- Familiar interface if you like and can get on with Windows 8.
- Tablet with a physical keyboard in the case.
- App versions of software may or may not be available for your tablet.
Top Tips for Specifications
- Size of screen: 7 or 8 inch for portability – will easily fit in a handbag / manbag! 10 inch is a larger format, for comfortable use at home, though the smaller screens particularly on Samsung are excellent and very useable.
- Processor – quite often specified in Android and Windows – quad core means it has 4 brains and so will be quick. You could go for a cheaper dual core however these are likely to have an older version of operating systems (particularly on Android)
- RAM or system memory – the more the merrier.
- Storage space – compared with storage on laptops and desktop computers storage is really small, however, mobile Apps are much smaller too. You’ll find 8Gb at the cheaper end, go for 16Gb or above. Though if it is only 8Gb don’t worry too much since quite often storage can be expanded by the addition of a micro SD card (look out for that in the specifications).
- Bluetooth – want to use an external keyboard or mouse, then if the tablet offers this, then you should be able to facilitate this.
- WiFi – all should have WiFi, and most will support the following standards 802.11 b/g/n
- GPS – not all have this – the cheaper ones probably won’t. Probably not that important unless you’d like to use your tablet as a sat-nav.
- Cameras – if you want to ‘Facetime’ or similar, a front facing camera is a must! Many have dual cameras, one front facing, and one rear facing. The rear facing camera is often used for taking photos or short videos. For the latter the higher the mega-pixels the better the quality will be. Not so important on the front facing camera as transmitted video is usually at low quality.
- Operating system: iPads easily upgradable, at the time of writing iOS version 8, Android Tablets look for the newest OS versionn you can, as dependent on the manufacturer upgrades may not be quickly forthcoming, Android KitKat (4.4) or Lollipop (5.0) are the latest at the time of writing. Windows based – patches only to fix things much the same as on laptops.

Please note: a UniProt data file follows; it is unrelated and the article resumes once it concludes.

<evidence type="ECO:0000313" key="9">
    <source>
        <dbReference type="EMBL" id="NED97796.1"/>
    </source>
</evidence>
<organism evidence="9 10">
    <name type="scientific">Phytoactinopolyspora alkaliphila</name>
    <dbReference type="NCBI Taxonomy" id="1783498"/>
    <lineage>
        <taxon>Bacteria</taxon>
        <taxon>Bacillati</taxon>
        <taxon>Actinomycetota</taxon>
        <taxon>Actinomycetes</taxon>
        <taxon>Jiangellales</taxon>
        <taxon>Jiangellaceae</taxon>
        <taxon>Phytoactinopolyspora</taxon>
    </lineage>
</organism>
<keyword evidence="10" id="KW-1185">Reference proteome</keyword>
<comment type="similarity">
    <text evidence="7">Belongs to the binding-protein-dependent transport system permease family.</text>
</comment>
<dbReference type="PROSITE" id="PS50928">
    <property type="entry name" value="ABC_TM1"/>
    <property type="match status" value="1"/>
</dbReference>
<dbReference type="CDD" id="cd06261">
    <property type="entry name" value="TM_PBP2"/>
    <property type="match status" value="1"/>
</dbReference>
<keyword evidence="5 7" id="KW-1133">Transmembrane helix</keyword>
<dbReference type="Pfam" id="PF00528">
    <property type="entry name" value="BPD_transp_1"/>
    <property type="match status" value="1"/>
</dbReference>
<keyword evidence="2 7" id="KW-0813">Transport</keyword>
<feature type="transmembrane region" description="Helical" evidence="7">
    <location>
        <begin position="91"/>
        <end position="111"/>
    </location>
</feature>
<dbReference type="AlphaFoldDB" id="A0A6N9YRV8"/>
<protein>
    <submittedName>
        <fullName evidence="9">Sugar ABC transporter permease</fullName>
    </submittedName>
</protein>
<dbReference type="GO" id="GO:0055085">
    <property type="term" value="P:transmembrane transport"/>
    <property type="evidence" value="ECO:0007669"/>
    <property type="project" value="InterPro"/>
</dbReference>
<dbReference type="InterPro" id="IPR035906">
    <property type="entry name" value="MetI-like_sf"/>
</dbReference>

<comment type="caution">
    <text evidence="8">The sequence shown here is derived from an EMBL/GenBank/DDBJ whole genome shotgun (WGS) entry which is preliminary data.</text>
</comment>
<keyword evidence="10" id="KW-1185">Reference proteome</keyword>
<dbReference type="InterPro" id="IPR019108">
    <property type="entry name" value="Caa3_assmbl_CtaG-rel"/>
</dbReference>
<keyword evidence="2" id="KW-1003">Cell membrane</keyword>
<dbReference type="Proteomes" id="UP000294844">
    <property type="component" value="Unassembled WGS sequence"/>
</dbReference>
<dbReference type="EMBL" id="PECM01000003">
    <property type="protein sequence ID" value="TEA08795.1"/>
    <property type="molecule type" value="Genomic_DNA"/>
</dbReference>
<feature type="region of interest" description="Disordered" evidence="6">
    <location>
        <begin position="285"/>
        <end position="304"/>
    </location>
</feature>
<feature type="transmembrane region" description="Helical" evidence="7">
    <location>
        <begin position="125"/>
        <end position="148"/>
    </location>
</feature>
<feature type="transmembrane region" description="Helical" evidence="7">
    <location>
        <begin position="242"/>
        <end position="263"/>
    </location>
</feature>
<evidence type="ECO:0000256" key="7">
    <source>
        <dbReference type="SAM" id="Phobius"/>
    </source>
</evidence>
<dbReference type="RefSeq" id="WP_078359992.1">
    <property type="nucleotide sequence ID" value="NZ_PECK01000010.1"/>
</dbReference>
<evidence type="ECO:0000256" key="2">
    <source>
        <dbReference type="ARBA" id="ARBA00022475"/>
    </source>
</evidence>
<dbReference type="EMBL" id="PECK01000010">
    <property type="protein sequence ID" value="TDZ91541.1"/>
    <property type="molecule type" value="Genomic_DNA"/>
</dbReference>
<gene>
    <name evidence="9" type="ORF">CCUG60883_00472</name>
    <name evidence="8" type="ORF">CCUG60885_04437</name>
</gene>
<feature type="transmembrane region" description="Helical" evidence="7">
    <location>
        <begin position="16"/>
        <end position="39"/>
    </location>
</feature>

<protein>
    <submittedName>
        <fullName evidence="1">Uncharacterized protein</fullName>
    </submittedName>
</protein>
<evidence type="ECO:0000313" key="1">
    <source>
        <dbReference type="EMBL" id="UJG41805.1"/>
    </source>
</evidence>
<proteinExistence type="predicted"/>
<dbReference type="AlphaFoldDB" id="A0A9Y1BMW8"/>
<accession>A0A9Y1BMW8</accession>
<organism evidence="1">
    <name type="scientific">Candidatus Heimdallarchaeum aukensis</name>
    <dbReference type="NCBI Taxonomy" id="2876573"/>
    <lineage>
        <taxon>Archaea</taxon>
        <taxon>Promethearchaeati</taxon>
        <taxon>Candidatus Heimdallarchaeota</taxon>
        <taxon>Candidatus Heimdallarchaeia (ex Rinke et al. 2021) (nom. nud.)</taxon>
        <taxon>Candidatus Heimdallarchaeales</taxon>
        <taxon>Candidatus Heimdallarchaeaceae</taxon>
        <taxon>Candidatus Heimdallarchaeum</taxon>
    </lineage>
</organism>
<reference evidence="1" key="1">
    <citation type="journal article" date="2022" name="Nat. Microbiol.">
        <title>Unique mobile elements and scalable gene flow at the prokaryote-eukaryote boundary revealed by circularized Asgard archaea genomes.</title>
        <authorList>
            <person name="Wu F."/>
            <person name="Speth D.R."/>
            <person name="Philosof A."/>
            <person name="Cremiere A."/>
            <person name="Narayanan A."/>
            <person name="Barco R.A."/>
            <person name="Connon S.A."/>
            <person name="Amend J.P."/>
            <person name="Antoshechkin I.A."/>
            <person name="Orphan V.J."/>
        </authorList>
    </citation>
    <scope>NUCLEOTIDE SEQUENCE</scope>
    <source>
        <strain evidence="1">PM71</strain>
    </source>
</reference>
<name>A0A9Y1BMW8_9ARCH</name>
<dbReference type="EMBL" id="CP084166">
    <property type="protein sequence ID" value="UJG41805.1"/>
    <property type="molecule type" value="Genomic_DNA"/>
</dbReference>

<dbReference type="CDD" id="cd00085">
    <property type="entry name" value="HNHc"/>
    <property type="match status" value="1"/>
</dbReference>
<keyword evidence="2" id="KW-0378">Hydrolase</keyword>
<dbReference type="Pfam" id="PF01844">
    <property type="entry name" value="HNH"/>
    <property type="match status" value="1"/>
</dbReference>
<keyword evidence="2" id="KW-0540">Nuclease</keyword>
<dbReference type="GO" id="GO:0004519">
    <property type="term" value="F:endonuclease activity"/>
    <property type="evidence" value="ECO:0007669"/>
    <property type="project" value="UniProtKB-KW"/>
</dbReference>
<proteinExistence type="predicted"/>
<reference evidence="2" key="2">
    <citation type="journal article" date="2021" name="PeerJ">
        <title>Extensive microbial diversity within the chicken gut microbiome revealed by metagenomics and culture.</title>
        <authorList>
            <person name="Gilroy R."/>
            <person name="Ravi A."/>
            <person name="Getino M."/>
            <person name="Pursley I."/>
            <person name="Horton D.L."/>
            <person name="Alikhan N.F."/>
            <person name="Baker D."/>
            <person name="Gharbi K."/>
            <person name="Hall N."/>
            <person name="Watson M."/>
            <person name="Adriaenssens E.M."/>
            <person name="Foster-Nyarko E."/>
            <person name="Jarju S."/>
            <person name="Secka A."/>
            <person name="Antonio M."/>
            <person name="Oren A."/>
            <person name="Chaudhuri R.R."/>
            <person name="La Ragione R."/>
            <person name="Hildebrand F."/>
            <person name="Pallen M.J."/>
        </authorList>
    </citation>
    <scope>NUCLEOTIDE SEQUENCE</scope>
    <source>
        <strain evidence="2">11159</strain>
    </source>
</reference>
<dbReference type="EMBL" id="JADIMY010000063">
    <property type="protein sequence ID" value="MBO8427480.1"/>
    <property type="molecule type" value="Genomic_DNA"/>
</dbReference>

- Thickness / weight – as a general rule of thumb the thicker they are the heavier they will be – now whilst they’re not heavy/heavy, after a while they could become so – for example my Acer A501 (old by today’s standards) is about 1cm thick and gets uncomfortable after a while.
- Battery life – battery life may not be quoted, though you might see a mAh (milli-amp hour rating) – the higher this number, the longer the device will work before you need to recharge.
- USB – very few are likely to offer full USB compatibility as the standard connector is quite thick – not really one to worry about as there are workarounds for the very few occasions you might have wanted to connect a memory stick, digital camera etc..
Earlier, I talked about Facetime and alternatives, you might also find the blog article I wrote for issue 5 of The Big Glossy of interest, it is available at by clicking here!
Perhaps you’ve decided a tablet isn’t for you, maybe you prefer having access to a traditional keyboard. If you want something lightweight and relatively inexpensive then maybe a Chromebook is for you. They’re like a laptop but are reliant on access to the Internet for storage (though there is limited on board storage) – however this needn’t be a problem as most places you go these days have internet access and quite often free. You can find some buying advice on Chromebooks in this article written December 2014 so should still be fairly current: http://blog.laptopmag.com/chromebook-buying-advice
In any event, and a recommended strategy before you purchase why not visit a store such as MediaMarkt at La Zenia, Al Campo or Carrefour to name but three or even ask your friends what they’ve got – you can see and try for yourself. You’ll probably find the items cheaper online at sites like Amazon. Don’t forget, once you’ve bought your tablet, who can help you set it up and learn how to use it (hint, hint!).
If you require further help or would like to visit my office so I can help you pick the correct item for you please let me know to arrange a date and time.